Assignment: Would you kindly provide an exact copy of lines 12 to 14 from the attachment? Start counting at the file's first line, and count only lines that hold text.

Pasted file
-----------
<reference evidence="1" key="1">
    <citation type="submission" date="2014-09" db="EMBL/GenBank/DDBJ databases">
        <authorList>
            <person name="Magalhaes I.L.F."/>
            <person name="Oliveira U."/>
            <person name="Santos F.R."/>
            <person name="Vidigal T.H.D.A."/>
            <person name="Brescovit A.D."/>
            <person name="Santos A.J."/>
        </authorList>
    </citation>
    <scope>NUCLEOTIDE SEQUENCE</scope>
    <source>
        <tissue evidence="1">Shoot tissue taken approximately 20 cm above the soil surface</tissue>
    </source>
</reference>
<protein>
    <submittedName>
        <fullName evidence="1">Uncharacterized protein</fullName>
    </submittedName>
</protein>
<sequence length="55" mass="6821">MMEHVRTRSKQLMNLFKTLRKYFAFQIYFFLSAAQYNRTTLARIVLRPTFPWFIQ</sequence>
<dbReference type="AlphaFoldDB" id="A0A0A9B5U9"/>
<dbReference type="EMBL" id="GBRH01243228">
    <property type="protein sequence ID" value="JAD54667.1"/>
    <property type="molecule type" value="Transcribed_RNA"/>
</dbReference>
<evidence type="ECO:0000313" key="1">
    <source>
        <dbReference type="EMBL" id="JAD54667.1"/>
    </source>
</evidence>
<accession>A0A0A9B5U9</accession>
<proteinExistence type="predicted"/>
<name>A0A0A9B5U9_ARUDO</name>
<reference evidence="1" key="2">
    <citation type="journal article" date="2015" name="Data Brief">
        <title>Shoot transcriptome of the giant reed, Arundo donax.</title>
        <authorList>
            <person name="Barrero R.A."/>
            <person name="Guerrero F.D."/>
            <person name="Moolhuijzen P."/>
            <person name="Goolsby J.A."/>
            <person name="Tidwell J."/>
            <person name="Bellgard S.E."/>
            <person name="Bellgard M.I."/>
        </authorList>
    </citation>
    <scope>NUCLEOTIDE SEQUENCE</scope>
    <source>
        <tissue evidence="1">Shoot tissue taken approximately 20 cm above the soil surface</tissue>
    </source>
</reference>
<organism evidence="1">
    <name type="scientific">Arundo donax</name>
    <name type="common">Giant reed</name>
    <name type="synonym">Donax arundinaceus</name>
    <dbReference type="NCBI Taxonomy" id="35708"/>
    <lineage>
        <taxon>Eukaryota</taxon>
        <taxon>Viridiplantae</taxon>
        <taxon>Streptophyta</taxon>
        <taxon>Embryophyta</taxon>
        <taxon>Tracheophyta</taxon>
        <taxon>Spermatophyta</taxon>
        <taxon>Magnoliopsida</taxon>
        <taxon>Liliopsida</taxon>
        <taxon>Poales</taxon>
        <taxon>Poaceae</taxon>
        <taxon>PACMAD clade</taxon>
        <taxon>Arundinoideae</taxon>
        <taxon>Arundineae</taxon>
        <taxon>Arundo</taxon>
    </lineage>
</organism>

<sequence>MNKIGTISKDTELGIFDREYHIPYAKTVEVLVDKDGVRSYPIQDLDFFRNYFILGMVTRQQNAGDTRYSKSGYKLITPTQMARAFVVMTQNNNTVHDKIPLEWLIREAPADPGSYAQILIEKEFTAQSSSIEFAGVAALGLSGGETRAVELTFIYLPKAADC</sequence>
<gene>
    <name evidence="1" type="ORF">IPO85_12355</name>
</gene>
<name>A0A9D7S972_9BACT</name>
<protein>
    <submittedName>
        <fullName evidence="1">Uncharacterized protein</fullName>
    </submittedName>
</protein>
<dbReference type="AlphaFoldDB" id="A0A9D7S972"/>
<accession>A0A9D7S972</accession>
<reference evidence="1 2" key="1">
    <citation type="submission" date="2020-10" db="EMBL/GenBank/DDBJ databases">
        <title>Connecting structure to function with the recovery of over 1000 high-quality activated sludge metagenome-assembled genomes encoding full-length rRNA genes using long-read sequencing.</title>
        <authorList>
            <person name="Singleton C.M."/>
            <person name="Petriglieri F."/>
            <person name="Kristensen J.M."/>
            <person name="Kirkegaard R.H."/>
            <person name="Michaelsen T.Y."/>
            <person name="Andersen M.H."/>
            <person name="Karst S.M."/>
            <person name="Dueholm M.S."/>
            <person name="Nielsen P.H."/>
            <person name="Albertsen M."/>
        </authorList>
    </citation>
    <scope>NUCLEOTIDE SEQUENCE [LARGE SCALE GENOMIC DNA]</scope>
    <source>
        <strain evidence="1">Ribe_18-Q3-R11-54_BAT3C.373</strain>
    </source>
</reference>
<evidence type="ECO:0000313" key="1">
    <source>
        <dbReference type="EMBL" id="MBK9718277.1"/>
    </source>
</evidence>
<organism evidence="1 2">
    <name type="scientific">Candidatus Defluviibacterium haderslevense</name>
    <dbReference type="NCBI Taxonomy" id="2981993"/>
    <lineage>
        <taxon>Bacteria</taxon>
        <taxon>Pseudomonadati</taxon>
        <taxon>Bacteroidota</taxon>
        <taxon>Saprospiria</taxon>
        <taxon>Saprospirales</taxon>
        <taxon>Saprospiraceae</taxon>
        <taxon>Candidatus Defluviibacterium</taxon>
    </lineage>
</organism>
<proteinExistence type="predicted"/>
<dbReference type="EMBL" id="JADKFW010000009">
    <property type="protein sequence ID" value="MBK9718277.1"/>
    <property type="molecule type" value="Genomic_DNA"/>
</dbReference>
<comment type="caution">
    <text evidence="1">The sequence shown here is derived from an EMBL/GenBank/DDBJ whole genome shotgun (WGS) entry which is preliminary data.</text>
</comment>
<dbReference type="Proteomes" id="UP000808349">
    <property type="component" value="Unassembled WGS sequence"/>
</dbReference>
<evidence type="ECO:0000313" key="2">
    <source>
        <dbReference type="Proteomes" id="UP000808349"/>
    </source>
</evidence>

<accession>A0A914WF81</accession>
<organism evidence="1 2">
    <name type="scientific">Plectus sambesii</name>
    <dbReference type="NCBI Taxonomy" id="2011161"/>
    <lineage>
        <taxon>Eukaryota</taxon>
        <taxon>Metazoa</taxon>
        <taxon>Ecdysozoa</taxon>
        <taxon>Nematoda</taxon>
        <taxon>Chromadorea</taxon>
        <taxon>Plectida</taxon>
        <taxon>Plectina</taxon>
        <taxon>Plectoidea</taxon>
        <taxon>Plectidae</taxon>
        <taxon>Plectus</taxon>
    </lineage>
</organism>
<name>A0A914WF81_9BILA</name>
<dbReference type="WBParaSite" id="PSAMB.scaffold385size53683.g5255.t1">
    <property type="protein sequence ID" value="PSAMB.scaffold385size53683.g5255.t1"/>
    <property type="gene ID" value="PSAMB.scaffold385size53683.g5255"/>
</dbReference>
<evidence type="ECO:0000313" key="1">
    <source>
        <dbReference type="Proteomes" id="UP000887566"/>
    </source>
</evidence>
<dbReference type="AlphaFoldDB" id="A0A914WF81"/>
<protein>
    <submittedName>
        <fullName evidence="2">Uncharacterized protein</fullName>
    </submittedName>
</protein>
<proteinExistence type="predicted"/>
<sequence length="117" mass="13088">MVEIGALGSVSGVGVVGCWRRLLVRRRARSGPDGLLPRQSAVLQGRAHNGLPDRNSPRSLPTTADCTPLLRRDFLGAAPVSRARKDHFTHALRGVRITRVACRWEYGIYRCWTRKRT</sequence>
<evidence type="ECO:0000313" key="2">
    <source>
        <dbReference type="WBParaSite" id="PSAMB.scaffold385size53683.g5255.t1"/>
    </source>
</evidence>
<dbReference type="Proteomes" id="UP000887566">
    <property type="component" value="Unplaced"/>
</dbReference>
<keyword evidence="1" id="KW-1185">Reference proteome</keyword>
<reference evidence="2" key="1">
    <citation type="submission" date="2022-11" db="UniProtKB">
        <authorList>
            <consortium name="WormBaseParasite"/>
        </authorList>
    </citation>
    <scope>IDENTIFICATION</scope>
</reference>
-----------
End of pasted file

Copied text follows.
    <scope>NUCLEOTIDE SEQUENCE</scope>
    <source>
        <tissue evidence="1">Shoot tissue taken approximately 20 cm above the soil surface</tissue>